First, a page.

School masters sink rugby’s flagship | Page 2 | Sunday Observer

School masters sink rugby’s flagship

Amateurish school rugby officials have been found guilty of paving the way for the disruption of a weekend of high profile championship-deciding matches one of which was a game between two protagonists for the title.

The match was to take place on Saturday between the crowd-exciting St. Peter’s College team with a prided rugby history of 86 years, and a patronized St. Joseph’s College team that has added more punch to a tournament that has overshadowed all other domestic sporting events in the country.

Run by an entity called the Sri Lanka Schools Rugby Football Association (SLSRFA), the championship has been found wanting in professional management and accountability with no emphasis on match security and player safeguards that resulted in abuse, spectator assaults and hooliganism at a match featuring defending champions Royal College and an underdog Wesley College who almost turned tables last week.

School rugby officials are well known for their lethargy with little or no rugby backgrounds and have now been told by sports minister Faizer Mushtapha to come under the supervision of the Tournament Director of Sri Lanka Rugby (SLR) Lasitha Gunaratne if the tournament is to be salvaged. “To take action and bring situations under control there must be Rules and Regulations and an Authority to run a tournament. We see nothing of that and the tournament is a violation of World Rugby rules. We (SLR) are the only entity in this country answerable to World Rugby and we have not sanctioned this tournament”, declared Gunaratne.

Like most school rugby followers, Gunaratne said he felt for the players who sacrifice and train hard, some of it back-breaking, for a particular occasion only to be told the matches are off.

He charged that some schools are even fielding underage players (below18 years) which he said was a violation of World Rugby rules.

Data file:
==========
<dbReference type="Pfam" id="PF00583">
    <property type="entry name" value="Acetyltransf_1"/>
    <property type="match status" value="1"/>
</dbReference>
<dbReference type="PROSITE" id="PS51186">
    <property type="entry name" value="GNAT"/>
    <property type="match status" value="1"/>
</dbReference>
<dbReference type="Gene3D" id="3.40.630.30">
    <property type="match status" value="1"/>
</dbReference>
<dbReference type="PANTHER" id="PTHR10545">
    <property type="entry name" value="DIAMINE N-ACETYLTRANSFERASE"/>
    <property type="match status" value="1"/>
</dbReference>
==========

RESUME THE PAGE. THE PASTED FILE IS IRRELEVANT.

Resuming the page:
A year ago school officials ignored a warning by the Media that the tournament was a ticking bomb which eventually exploded last week though not on a scale predicted but enough to open the eyes of the powers that be.

Over the past five years schools rugby acquired a notorious reputation that most parents dreaded while politics got in the way.

Last year the season began with players from Trinity College and Wesley College featuring in a brawl that drew reserve bench players into the fray.

That same year a Royal College player Asel Gunaratne was stamped by a Joes player in what many claimed as a deliberate incident. The offending player got away with a yellow card.

In the previous year 2016, players from St. Joseph’s College were brutalized, some reportedly with career-ending injuries at a match against Dharmaraja College in Kandy.

When the two teams met the following year (2017) in Colombo, they bear-hugged, held hands and bowed to their followers but school officials took it for granted.

Last month an assistant referee was punched from the rear by an enraged Isipathana College supporter that only added to the long litany of woes.

Experts have often castigated the SLSRFA for their failure to see the transformation of schools rugby from a once friendly-match saga to its present status where some teams can incur a budget of more than Rs.35 million to prepare their crowd-pulling corporate-inducing players.

Some of the hotly contested games can attract a hundred times more the number of spectators found at the best of domestic cricket matches that feature Sri Lankan stars.

Former rugby referee and World Rugby accredited match commissioner Dilroy Fernando said tournament organizers made a big mistake in allowing the tournament to be put on hold by failing to stop violence at matches. “Schools are the nurseries of Sri Lanka rugby. I am not condoning violence, but whatever happens, the game must go on”, said Fernado. “Players train hard and are told no tournament. This is not fair and all stakeholders must take responsibility”. Fernando contends that sub-standard refereeing was a key contributory factor to igniting spectator agitation that spirals into violence.

“The only way that you can stamp out bad refereeing is to go through match videos, hold an inquiry and take action.

“Club rugby has lost most of its appeal. If this happens to school rugby, that will be the end of the game in the country”, warned Fernando.

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